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Overmolding is a process where a single part is created using two or more different materials in combination.

About Overmolding

  • Rubber-like TPEs/TPVs on the exterior of plastic parts can help the piece resist water or absorb sound. The TPE/TPV layer can also serve as electrical insulation.
  • Overmolding can help keep dust and water out of plastic components, making them last longer.
  • Overmolding can help add a second layer that can make grips more comfortable on any parts that people hold or grasp.

Advantages of Overmolding

  • Reduced assembly and labor costs (Molded as one integrated part)
  • Eliminates bonding step in the manufacturing process
  • Improved part strength and structure(e.g, rubber exterior absorbs impact)
Accuracy & Efficiency
  • In higher volumes, molded parts preserve a higher precision and less waste than other manufacturing processes.
  • Custom plastic overmolding allows for production of parts molded of multiple thermoplastic materials
Surface Quality
  • Improve the looking and feeling with combination of different colors and hardness.


There are a lot of reasons to overmold. Among the most common are the following:

  • As a means to break up the color (aesthetic impacts).

  • To provide a soft grip surface around a part of a separate material.

  • To add flexible areas to a rigid part.

  • To eliminate assembly line time. Instead of manufacturing a metal tool and a plastic handgrip separately and then joining the two together manually or with automation, you can just overmold the metal tool with a plastic handgrip and eliminate the need for assembly altogether.

  • To capture one part inside of another without having to use fasteners or adhesives.

Overview: What is Overmolding?

What is Overmolding?

With overmolding, the production of the substrate parts is a standard injection molding process involving an aluminum mold with no heating or cooling lines running through it. Cycle times are a bit longer, which allows our molders to monitor fill pressure, cosmetic concerns, and the basic quality of the parts. When the total run of substrate parts are molded, overmold tooling is then assembled to the press. The substrate parts are placed by hand into a mold where each part is overmolded with either a thermoplastic or liquid silicone rubber material.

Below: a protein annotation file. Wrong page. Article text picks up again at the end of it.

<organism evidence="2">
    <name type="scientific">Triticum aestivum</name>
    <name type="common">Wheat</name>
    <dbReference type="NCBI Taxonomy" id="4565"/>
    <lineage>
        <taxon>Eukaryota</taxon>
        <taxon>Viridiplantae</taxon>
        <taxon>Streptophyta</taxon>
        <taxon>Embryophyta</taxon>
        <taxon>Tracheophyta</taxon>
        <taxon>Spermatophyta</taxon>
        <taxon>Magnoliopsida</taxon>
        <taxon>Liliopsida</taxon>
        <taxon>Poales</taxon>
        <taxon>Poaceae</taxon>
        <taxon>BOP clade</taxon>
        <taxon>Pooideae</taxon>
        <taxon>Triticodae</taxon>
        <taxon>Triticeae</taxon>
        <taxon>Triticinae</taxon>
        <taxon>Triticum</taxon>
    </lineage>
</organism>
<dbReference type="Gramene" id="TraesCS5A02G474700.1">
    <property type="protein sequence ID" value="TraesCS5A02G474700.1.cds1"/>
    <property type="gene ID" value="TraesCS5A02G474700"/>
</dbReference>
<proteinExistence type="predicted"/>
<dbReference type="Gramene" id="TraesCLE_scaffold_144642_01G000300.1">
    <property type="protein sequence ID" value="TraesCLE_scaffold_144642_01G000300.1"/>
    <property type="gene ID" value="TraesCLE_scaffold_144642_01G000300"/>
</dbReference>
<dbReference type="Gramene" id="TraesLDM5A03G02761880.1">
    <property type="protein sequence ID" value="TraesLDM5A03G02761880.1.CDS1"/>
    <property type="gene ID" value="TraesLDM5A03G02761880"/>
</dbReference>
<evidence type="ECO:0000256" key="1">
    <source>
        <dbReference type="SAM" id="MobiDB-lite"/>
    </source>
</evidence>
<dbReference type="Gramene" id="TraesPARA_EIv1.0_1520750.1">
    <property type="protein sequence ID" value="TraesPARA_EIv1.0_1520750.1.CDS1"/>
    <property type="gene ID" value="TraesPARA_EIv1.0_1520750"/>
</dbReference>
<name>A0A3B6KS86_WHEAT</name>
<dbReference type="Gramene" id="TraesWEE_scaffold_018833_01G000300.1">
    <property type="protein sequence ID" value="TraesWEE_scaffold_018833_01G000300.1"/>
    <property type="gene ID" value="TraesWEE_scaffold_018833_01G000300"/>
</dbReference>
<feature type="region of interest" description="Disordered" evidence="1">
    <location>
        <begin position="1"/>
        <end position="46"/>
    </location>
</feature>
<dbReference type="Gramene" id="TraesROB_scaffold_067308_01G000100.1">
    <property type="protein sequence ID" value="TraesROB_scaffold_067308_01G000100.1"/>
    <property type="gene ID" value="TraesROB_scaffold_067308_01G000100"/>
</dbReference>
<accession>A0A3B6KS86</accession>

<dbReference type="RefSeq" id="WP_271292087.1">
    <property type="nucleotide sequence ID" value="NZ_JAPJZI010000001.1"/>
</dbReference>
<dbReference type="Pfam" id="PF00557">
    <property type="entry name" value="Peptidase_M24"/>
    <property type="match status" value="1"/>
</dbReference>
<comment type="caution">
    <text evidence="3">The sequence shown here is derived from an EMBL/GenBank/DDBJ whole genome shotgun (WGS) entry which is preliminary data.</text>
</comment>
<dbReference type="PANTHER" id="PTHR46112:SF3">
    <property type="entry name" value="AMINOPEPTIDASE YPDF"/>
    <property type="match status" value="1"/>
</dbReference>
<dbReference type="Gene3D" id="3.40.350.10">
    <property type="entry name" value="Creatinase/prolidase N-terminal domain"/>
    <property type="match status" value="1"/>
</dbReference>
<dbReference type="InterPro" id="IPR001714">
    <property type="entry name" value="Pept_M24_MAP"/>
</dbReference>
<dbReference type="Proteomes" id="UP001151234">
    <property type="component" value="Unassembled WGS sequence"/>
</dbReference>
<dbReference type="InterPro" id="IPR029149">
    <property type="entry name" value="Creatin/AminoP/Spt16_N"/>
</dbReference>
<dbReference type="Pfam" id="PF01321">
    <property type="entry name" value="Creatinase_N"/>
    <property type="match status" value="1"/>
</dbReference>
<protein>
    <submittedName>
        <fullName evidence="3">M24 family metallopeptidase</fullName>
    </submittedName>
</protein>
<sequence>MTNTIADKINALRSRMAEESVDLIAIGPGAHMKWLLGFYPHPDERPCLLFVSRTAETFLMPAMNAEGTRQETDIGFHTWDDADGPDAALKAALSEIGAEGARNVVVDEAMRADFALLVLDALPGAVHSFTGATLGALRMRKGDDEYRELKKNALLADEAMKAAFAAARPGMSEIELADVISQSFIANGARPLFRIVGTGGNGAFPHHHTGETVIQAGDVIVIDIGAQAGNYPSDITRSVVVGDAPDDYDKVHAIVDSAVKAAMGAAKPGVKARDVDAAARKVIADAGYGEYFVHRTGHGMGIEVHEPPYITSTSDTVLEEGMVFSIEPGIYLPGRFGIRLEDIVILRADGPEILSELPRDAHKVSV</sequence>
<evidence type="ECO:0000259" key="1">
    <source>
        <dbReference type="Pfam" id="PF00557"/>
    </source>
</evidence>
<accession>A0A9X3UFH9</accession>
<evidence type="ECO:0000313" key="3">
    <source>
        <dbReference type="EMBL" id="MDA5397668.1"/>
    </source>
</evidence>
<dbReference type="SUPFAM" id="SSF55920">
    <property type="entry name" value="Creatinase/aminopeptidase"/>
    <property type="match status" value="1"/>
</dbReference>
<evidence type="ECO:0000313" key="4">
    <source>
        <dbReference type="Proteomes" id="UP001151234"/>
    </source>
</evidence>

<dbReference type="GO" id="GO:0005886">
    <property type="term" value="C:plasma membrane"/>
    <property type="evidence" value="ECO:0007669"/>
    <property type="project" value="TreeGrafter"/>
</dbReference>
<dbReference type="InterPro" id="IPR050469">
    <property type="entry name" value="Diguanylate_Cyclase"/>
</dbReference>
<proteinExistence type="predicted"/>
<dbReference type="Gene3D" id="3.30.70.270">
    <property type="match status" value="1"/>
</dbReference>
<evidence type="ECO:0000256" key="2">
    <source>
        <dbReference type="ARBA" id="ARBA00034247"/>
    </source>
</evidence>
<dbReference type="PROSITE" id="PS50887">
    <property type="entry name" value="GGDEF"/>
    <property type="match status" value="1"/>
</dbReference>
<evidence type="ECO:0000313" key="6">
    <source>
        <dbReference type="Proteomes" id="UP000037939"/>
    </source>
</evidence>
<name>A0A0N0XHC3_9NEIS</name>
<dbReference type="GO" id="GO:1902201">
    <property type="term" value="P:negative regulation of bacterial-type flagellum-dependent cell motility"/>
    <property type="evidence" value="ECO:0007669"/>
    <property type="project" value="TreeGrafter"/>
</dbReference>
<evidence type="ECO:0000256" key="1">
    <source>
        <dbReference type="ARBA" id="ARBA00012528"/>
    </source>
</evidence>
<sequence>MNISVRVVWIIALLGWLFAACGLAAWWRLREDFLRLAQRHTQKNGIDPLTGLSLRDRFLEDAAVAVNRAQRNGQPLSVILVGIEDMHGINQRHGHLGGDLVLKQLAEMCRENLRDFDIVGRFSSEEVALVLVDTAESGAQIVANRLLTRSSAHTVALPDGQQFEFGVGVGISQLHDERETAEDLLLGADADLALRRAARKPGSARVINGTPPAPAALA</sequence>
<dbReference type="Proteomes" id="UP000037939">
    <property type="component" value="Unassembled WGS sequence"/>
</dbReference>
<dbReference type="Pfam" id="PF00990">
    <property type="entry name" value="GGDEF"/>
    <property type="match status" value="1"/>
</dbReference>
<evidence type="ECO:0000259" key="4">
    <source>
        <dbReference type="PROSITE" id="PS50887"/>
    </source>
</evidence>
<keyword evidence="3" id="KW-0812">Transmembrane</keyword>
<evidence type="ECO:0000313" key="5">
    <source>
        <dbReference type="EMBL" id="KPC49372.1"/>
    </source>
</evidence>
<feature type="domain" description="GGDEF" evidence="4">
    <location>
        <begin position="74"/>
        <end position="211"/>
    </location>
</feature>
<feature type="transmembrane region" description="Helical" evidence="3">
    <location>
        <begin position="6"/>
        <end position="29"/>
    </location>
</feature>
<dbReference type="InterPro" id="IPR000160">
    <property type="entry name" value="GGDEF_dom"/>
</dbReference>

How does Overmolding Work?

Simply put, overmolding lets you combine multiple materials into one part. One material, usually a thermoplastic elastomer (TPE/TPV), is molded onto a second material, which is often a rigid plastic. Think about your toothbrush handle where the single piece has both rigid and rubbery components. It’s a great way to make plastic parts perform and look better.

Overmolding Design Tips:

  • Wall thicknesses between 0.060″ to 0.120″ (1.5 mm-3 mm) generally provide the best bonding.
  • Keeping radii between 0.020″ or 0.5mm minimum in corners reduces localized stresses.
  • If the part requires the use of thick TPE sections, they should be cored out to minimize shrinkage problems, reduce the part weight, and lower cycle time.
  • Avoid deep or un-veritable blind pockets or ribs in your design.
  • Use gradual transitions between wall thickness to reduce or avoid problems with the flow (backfills, gas traps, etc.)
  • The TPE/TPV should be less thick than the substrate to prevent the warpage, especially if the part is flat, long, or both.
  • Overmolding needs mechanical or chemical bonding to the substrate, so your material choices should enable this.

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